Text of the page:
The first is that you forget the globalised world in which we live, dominated by homogenised tastes and freezing technologies and enjoy your holidays in the Alentejo by reviving the most ancestral ways of eating: fresh products in the right season, when the tastes are expressed in all their splendour. Some examples: in winter, taste fresh pork; between winter and spring, depending on whether the rains are early or late, the ingenious soups made from thistles, carrasquinhas (a shrub), beans with common dock or red dock, wild green asparagus with eggs, truffles, silarca (brown gurumelo mushrooms) grilled over charcoal seasoned only with ground salt; around Easter, sarapatel de borrego (”pluck” – heart, lungs and liver – of lamb cooked in blood), queijos frescos (cottage cheeses) and queijadas (curd tartlets); at the end of spring and during summer, the dishes made with favas (broad beans), the gaspacho, the tomato dishes, the purslane soups, the black bass; at the beginning of October, the game dishes.
When you eat with the seasons, the difference is vast.
The second is that you experience dishes that are always different. There is only one Alentejo, but it is large and it is diverse. It is Atlantic and Mediterranean, hills and plain, coast and interior, rivers, lakes, reservoirs and sea. Therefore, although you will identify in everything you taste that "something” which marks out so strongly the way of doing things and flavouring things, you will be surprised to discover how infinite and varied is the traditional table.
The third is that you should have these experiences in the right place. Is there anything that can match a good fish on the grid, being grilled above a beach with a view over the sea? A sophisticated game dish, as the light of autumn softly penetrates the woodland of the montado? Or a fresh gaspacho, when dry yellow has taken over the wheat fields and there is heat enough to roast you? If you don’t soon find what you are looking for, don’t give up. Insist on someone helping. But for this reason, be sure that you can’t, under any pretext, allow yourself the luxury of not tasting these pleasures.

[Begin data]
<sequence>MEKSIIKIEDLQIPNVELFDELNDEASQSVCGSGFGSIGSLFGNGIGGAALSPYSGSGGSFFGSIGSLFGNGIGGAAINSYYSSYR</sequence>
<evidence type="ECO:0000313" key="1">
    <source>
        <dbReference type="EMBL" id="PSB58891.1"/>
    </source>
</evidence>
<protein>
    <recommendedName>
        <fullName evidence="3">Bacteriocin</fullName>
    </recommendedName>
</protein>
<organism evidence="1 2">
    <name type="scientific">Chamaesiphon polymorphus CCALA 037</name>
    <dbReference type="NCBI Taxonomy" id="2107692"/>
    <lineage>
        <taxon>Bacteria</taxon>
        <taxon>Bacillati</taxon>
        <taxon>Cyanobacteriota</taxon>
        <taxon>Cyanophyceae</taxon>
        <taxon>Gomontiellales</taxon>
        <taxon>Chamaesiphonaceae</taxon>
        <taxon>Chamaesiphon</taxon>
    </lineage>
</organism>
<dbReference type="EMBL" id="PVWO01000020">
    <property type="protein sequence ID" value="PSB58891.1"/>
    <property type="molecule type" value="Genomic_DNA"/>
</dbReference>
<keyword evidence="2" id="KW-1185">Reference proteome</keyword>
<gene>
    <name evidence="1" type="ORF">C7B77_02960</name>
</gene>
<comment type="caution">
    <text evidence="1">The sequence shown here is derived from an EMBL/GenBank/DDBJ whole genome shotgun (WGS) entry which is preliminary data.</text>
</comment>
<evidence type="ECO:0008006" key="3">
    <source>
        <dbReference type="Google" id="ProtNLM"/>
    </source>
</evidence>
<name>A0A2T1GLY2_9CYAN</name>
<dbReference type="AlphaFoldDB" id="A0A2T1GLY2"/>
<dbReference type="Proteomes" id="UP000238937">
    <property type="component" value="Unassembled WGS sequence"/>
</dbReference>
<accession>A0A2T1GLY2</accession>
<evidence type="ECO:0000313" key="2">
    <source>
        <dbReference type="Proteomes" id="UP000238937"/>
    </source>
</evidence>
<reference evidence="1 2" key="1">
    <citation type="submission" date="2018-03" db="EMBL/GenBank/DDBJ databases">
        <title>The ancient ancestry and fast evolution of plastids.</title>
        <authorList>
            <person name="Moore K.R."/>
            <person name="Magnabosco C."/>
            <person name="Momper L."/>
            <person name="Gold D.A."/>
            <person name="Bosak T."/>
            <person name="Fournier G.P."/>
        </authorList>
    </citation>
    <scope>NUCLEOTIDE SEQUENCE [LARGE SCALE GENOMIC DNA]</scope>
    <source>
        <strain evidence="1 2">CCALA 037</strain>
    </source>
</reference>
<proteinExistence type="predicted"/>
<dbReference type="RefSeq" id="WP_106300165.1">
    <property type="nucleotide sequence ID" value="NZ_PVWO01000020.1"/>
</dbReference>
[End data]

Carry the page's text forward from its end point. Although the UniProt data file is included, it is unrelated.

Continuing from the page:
On the coast, it is evident. From Troia to the port of Azenha do Mar, the Alentejo is rich in seafood (the percebes [goose-necked barnacles] of the south west are excellent!), in cuttlefish and octopus, in fish such as sea bream, stone bass, sea bass, mackerel and sardines. And as well as the common but delicious grilled and poached fish, there are dishes that are characteristic of this zone: the massinhas de peixe (fish with pasta), the arrozes de camarão, de choco e de navalhinha (prawns, cuttlefish, razor clams with rice), the sopas de peixe (fish soups) and the caldeiradas (fish stews). Sopa de cação (dogfish stew) is universal: it is on the menus of almost all Alentejan restaurants even, as long as nothing is amiss, in the interior. As far as fresh water is concerned, the geography broadens. You should not miss the ensopado de enguias (eel stew) of Lagoa de Santo André, nor indeed the lampreia (lampreys) of the Tejo (Nisa and Gavião) and of the Guadiana (Mértola); nor the achigã (black bass), fried or grilled, which you find in Odemira and in at least two places where they have fishing competitions – in the Alqueva zone and on the Raia river, close to Cabeção. Where there is fresh river fish, try the succulent caldeiretas, stews made with barbel, black bass and carp, which are seasoned with bay, pennyroyal and water mint.
We pass on to meat
The dishes are many: the grills, always excellent, the sopa da panela (meat, sausage and vegetable stew), the ensopado de borrego (lamb braised in liquor and served with bread), the borrego assado (roast lamb), the sarapatel (braised "pluck” of lamb), the migas com carne de porco (herby breadcrumbs with pork), the feijoada com cabeça de porco (beans with pork), the cozido de grão (stew of chickpeas and meat, which in some restaurants is served in cork pails), the burras assadas no forno (roast cheek of pork) …
Finally the game dishes. Always made with great sophistication, they are the highest emblems of the most refined Alentejan cooking. Between the coelho bravo à S. Cristóvão (rabbit), the lebre com feijão branco (hare with white beans), the innumerable recipes for perdiz (partidge), the canja de pombo bravo (woodpigeon stew), the estufados (braises) and assados (roasts) for javali (wild boar), do you think you can make a choice?